The Food and Drug Administration's Center for Veterinary Medicine (CVM) is responsible for assuring that animal drugs and medicated feeds are safe and effective and that food from treated animals is safe to eat. This authority is derived from the Federal Food, Drug, and Cosmetic Act (the Act). The Act was amended in 1968 to include sections which specifically address animal drugs. These amendments were designed to ensure that animal drugs are safe and effective for their intended uses and that they do not result in unsafe residues in foods.
One of CVM's highest priorities is assuring the safety of the food supply. And, because of the Center's work and the cooperative efforts of all FDA employees, the American food supply is among the safest in the world.
The responsibilities of CVM have a direct effect on the safety of the human food supply and on the safety to animals of veterinary products.
CVM works to educate consumers as well as the regulated industry; evaluates data on proposed veterinary products carefully before permitting them to be marketed; discovers volatile marketed products through surveillance programs, and initiates legal action, if necessary, to bring violators into compliance with the law; and conducts research to support Center activities.
Whether developing and disseminating information, approving animal drug products for marketing, monitoring marketed animal drug products, or conducting research, CVM is committed to the important goal of protecting animal and human health throughout the United States.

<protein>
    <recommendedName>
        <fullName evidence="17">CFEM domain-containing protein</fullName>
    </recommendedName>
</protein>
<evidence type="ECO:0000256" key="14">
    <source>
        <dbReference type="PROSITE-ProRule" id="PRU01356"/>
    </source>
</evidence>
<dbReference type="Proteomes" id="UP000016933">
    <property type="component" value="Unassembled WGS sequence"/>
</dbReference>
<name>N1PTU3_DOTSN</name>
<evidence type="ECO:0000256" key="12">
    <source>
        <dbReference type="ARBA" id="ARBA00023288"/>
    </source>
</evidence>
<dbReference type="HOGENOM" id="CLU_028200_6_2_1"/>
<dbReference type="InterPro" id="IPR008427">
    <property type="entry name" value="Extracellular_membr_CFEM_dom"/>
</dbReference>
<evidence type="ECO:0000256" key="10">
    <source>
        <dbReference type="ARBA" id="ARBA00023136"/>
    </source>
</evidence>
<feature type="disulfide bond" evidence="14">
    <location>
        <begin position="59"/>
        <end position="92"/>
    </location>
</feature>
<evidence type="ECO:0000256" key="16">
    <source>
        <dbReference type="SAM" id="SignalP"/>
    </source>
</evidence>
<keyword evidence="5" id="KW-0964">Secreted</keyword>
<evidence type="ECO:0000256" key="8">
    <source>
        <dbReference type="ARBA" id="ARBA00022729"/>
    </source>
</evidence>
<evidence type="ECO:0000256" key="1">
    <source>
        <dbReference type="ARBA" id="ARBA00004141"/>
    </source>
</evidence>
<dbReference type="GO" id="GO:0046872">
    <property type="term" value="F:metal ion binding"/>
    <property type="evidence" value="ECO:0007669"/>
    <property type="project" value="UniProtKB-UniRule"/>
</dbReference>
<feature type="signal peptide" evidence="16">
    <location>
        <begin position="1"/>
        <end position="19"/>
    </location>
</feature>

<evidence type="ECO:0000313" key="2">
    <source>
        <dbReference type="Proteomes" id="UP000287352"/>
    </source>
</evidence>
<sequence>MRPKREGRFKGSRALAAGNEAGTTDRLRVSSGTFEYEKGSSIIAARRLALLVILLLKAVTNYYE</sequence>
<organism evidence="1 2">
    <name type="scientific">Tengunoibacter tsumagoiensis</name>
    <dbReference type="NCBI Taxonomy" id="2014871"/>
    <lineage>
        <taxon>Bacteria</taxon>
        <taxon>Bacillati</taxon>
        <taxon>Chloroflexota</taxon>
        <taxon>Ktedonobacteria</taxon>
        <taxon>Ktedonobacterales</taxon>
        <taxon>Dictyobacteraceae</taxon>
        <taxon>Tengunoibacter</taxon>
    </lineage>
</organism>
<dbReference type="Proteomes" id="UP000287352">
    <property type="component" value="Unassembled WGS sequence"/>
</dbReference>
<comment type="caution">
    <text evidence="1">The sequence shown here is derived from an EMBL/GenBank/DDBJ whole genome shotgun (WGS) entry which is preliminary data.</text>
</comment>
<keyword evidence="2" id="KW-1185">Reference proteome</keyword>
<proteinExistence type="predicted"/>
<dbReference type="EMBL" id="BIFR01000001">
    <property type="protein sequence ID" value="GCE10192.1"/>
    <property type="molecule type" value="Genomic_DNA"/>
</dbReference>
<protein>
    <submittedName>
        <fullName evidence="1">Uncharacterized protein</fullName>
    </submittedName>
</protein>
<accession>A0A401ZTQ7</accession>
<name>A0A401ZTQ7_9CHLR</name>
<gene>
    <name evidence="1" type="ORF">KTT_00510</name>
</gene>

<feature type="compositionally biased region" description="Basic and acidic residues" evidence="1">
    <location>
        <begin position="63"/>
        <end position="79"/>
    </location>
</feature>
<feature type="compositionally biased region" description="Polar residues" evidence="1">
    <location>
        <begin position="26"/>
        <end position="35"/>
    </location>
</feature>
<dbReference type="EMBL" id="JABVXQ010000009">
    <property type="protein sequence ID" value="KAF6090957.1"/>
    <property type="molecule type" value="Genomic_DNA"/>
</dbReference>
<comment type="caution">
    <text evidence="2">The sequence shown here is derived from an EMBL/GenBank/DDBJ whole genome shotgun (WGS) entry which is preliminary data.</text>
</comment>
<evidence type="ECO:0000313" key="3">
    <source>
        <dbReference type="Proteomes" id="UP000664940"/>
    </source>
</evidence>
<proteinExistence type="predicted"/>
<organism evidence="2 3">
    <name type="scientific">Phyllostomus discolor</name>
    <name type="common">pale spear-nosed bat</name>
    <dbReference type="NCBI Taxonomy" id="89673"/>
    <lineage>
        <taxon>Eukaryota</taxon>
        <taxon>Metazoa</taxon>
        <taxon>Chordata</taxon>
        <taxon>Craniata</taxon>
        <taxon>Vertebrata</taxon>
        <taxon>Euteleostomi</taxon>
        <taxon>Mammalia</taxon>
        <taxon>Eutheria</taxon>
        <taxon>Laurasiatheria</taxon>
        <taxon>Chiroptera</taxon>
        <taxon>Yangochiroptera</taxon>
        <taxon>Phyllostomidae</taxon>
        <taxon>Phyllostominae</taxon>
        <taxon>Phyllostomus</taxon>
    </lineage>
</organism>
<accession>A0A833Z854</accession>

The Center for Veterinary Medicine is a consumer protection organization. We foster public and animal health by approving safe and effective products for animals and by enforcing other applicable provisions of the Federal Food, Drug, and Cosmetic Act and other authorities.
We are an internationally recognized public health organization responsible for the evaluation, approval and/or surveillance of animal drugs, food additives, feed ingredients, and animal devices. We are proactive in our efforts to increase the availability and diversity of safe and effective products that relieve animal pain and suffering, sustain their health, improve animal productivity and do not compromise public health. We adapt, align and utilize our resources wisely and make practical use of state of the art science and technologies to best accomplish our mission. People with expertise in product evaluation, research, surveillance, compliance and other functional areas work cooperatively as an integrated team. We foster open and collegial partnerships with our constituencies to respond to concerns and needs. We maintain a worker-friendly environment, foster initiatives, and value cultural diversity and nourish individual growth and professional development. Everyone exhibits pride in the organization, values and recognizes the contribution and accomplishments of each member of the CVM team, and demonstrates mutual trust and respect. The entire Center pulls in the same direction with purpose, harmony, and grace. We all live by, and our managers exemplify the Center's guiding principles. By recognizing the expertise of everyone, we inspire cooperative decision-making. All are empowered to participate in the development of policy as well as to take responsibility for making decisions within those policy boundaries.